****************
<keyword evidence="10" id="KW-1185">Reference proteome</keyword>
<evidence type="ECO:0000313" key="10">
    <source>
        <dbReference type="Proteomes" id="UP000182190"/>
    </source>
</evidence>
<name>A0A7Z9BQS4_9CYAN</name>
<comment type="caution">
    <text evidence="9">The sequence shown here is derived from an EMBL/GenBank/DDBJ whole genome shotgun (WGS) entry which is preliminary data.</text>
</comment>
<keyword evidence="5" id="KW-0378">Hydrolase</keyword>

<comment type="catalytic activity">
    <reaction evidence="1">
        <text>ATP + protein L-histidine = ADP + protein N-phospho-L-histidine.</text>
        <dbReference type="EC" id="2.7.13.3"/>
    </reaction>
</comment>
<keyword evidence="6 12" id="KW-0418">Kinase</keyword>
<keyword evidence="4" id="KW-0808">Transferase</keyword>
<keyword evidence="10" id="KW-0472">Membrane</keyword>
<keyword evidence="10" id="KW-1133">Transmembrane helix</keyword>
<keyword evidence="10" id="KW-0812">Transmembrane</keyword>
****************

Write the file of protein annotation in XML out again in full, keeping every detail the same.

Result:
<keyword evidence="10" id="KW-1185">Reference proteome</keyword>
<evidence type="ECO:0000313" key="10">
    <source>
        <dbReference type="Proteomes" id="UP000182190"/>
    </source>
</evidence>
<name>A0A7Z9BQS4_9CYAN</name>
<comment type="caution">
    <text evidence="9">The sequence shown here is derived from an EMBL/GenBank/DDBJ whole genome shotgun (WGS) entry which is preliminary data.</text>
</comment>
<keyword evidence="5" id="KW-0378">Hydrolase</keyword>

<comment type="catalytic activity">
    <reaction evidence="1">
        <text>ATP + protein L-histidine = ADP + protein N-phospho-L-histidine.</text>
        <dbReference type="EC" id="2.7.13.3"/>
    </reaction>
</comment>
<keyword evidence="6 12" id="KW-0418">Kinase</keyword>
<keyword evidence="4" id="KW-0808">Transferase</keyword>
<keyword evidence="10" id="KW-0472">Membrane</keyword>
<keyword evidence="10" id="KW-1133">Transmembrane helix</keyword>
<keyword evidence="10" id="KW-0812">Transmembrane</keyword>